FIX UP THE DUMP?: After voters lifted a 20-year height restriction, North Miami commissioners are to decide Nov. 19 whether to sign a 99-year lease permitting a billion-dollar development over a former dump. Voters cleared the way for development of their 176-acre Munisport, the former dump, on Nov. 5. Hollywood-based Swerdlow Group proposes a project that would including two 24-story towers and as many as 5,000 high- and low-rise condo units. "We'll decide if we should vote on a contract and what that contract will be," said Commissioner Scott Galvin, who favors high-rises at the site. He said he'll weigh tax returns to the city and the likelihood of the developer making good on his word. "The worst thing we could do is give it to a developer that would let it sit." The project would still require building and zoning approval.
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IN TRANSITION: Two Miamians are among the six persons Gov. Jeb Bush tapped Tuesday to lead his transition policy team as he prepares to revamp his roster of executive agency heads. Chuck Cobb, CEO of Cobb Partners Ltd., an investment firm, and ambassador to Iceland during the presidency of the governor's father, will head the team looking at diversifying the state's economy with Orlando Mayor Glenda Hood. Sara Herald, group chief administrative officer of Union Planters Bank Southern Banking Group and an attorney, will head the team looking at rebuilding families by renewing the community's spirit with radio host Mark Merrill. The third team will look at reading initiatives.
DOCKING DELAYS: Attorneys can take too long - "They dream up more 'what ifs' than you can imagine," says Miami Commissioner Johnny Winton. That's why he and Mayor Manny Diaz are sitting in on talks as Flagstone Properties deals for two hotels, retail and a mega-yacht marina on Watson Island. Mr. Winton wants a lease by December. A referendum a year ago approved a city lease of 13.4 acres for 45 years to Flagstone to build $281 million Island Gardens. Flagstone would pay the city at least $1 million a year during construction, expected to take 3 years. Once it opens, Flagstone would pay $2 million a year plus 1% of gross and 2.5% from timeshare license sales. But Mr. Winton said economics aren't the snag - the delay is in details like time frames. Also at issue is the marina: If Flagstone can't get the Florida Cabinet to approve a dock for big yachts, Miami won't play, says Mr. Winton. Flagstone doesn't want to invest too much until it knows it can get the marina, he said. He expects to meet with Flagstone again Saturday.
ARTS CENTER BEEFS UP: Michael Hardy, president and CEO of the Performing Arts Center Trust, named Elaiza Irizarry and Rosemary Ravinal to key posts. Ms. Irizarry, a Venezuelan-born production manager with experience in theater, television and music, is director of operations while Ms. Ravinal is director of marketing and communications. Ms. Ravinal has two decades of public relations work in US and Latin American, including senior posts at AT&T, Telemundo Group and Avon Products. At $370 million, the center is county's the largest public-private partnership.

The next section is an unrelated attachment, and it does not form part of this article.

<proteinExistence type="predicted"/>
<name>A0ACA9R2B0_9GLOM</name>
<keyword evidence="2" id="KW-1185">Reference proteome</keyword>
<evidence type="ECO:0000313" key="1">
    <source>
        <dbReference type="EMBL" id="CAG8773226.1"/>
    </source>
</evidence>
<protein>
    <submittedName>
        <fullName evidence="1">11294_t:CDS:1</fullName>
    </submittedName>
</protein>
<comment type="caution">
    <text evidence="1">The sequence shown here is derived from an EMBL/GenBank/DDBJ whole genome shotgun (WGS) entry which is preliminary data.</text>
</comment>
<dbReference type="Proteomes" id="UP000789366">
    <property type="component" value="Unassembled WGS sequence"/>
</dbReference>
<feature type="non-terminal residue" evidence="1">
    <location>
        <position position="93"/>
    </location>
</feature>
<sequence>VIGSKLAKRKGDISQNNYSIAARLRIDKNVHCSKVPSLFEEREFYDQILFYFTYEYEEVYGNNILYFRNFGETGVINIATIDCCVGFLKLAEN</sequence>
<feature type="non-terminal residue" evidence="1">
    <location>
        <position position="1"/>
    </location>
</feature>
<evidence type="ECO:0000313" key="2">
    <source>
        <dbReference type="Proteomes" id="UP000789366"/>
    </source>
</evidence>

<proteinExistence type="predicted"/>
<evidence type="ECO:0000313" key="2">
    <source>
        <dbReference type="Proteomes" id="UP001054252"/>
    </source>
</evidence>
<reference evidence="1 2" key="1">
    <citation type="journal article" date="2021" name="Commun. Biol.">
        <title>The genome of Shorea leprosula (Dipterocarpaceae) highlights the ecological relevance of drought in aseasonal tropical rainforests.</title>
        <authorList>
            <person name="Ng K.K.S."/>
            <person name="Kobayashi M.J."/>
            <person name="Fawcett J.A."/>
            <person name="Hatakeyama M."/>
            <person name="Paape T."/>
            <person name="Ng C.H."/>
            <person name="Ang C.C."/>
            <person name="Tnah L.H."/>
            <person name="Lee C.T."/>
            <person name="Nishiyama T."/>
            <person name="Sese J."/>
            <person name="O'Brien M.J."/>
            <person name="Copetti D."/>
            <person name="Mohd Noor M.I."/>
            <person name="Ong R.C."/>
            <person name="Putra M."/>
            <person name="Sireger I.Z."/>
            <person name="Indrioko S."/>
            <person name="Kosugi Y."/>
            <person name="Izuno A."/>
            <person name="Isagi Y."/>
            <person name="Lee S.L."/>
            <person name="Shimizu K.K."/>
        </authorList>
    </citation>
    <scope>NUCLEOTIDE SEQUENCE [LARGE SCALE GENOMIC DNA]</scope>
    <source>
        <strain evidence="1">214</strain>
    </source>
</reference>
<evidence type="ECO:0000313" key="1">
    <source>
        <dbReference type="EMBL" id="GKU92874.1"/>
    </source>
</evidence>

CITY SHUFFLE: Miami's major plan to overhaul city government wasn't discussed at the last commission meeting. Turns out the meeting wasn't as streamlined as Mayor Manny Diaz would like. Instead, the issue will probably surface Nov. 19. The mayor and City Manager Carlos Gimenez want to drop eight of 29 departments, staff an auditor general's office and save the city more than a half million dollars. After Mr. Gimenez leaves Jan. 6, the new manager would be the city's chief executive officer, among many changes. How the new CEO will be selected is one question Commissioner Johnny Winton said he is ready to ask.
FRAUD SUMMIT: The Florida Bankers Association and public and private groups statewide will hold a theft and fraud prevention summit Nov. 18 at the Florida Department of Law Enforcement Headquarters in Tallahassee. A teleconference is available on such topics as ease of committing ID theft, scope of the problem in Florida and government action. A convicted identity thief will describe how easily he committed these crimes and how consumers can protect themselves. Details: (850) 224-2265
FIXER-UPPER: New York real estate firm UrbanAmerica L.P. has purchased the 500,000-square-foot Northside Shopping Center at Northwest 27th Avenue and 79th Street for $11.55 million from Tashi Valley Inc., a foreign firm, and plans a grand opening celebration Nov. 19. "Typically, this buyer looks for shopping centers in low- and moderate-income areas and looks to turn them around," said Lee Sobel, an associate with CB Richard Ellis Investment Properties, which represented UrbanAmerica. "This was a very large project on a 30-acre site in need of a little TLC."
DREAM JOB: Yolanda Aguilar says she has big shoes to fill. After nearly 21 years, the former West Miami city manager has switched cities and was sworn in as the city clerk in Coral Gables. Ms. Aguilar said she has a tough act to follow - former city clerk Virginia Paul held the post 38 years. With nine years as a city manager and 12 as West Miami's city clerk, Ms. Aguilar said she's ready for the job in a city she has admired for since she started a career in municipal government. "There's only one person who really knows - my late father. He knows it was my dream come true."